The tall grasses had tawny-edged skippers settling down for a night rest in the tall grasses. They appear to be solitary but can gather on individual grasses near each other. It is pretty to see them in the early morning sleeping contentedly. Then along came a white cabbage butterfly trying to find the just right spot to hunker down for the night. She settled on a hoary asslum that has white flowers. Butterflies know how to camouflage themselves.
I could hear the trees rustling across the street and the crickets. The habitat is alive with sound. The City owns the land next to the habitat and keeps it mowed, thank goodness because there is so much invasive spotted knapweed. The downside is that nothing can live in this monoculture, not a bee or cricket.
June 28 – I was at the habitat at 8 a.m. and several observations that make being alone in nature such a wondrous experience. I thought that the red tinge growing in the 3 sisters garden was the Hopi amaranth I seeded. It turns out it is the red root amaranth. I was so surprised when I looked at the black earth mound with amaranth growing in the pile. I pulled one up and saw that indeed it was red root amaranth. I brought some home today and steamed it for the community pot luck. The residents must have enjoyed it because there was none left when I finished working with the IT intern.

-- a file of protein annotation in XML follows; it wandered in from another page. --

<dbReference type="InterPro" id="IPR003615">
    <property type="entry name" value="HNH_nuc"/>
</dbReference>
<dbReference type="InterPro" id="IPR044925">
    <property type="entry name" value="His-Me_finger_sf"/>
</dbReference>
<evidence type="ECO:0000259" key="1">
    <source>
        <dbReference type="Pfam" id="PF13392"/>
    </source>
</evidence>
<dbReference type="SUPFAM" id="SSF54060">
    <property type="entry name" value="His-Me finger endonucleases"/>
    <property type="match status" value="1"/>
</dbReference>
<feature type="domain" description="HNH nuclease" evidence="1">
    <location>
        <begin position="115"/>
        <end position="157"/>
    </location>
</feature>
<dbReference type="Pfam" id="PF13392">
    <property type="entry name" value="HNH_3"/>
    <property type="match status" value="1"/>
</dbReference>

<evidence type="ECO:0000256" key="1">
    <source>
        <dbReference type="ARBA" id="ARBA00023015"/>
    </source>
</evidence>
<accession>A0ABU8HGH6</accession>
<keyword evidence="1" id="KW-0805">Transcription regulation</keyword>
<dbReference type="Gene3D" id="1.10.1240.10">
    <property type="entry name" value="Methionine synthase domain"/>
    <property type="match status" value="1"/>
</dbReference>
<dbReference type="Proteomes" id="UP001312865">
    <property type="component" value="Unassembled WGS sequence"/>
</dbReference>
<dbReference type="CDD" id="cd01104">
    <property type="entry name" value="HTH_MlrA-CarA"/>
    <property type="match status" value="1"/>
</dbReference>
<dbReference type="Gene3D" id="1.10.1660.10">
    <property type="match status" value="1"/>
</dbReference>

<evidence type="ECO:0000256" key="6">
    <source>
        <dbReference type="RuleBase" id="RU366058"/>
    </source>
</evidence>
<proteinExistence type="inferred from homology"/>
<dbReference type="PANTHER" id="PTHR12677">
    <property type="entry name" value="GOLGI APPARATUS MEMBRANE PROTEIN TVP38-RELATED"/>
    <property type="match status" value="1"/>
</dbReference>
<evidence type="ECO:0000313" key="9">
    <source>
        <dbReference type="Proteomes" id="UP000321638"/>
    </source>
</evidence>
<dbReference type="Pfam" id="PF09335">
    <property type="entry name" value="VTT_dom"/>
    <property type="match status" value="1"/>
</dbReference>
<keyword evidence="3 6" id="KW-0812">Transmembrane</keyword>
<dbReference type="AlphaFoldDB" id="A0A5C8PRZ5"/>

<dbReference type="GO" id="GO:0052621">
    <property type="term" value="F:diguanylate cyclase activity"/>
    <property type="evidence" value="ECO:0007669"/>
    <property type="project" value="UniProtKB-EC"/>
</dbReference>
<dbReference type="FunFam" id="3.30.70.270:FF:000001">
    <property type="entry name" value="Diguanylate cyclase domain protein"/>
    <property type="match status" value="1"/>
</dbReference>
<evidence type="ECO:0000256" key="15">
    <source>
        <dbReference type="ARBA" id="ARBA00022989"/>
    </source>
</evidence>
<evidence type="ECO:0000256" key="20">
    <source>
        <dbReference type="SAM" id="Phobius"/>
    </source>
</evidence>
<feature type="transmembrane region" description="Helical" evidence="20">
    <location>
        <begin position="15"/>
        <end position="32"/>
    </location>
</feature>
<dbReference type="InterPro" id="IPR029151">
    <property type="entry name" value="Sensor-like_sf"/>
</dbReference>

I put straw down near the three sisters garden to hold moisture and keep the weeds at bay. I didn’t see the caterpillars at this time and I thought perhaps it was because it was cloudy. It rained at 9 a.m. I walked in area two with a small sparrow. I was doing mindful walking, the sparrow was pecking for seed and it was a joy to keep within his company for at least 3-4 minutes. Other sparrows come too for the grass seed. I was watching because it looked like sparrow one jumped on a hoary asslum. Was it trying to dislodge something? The plant hadn’t gone to seed yet.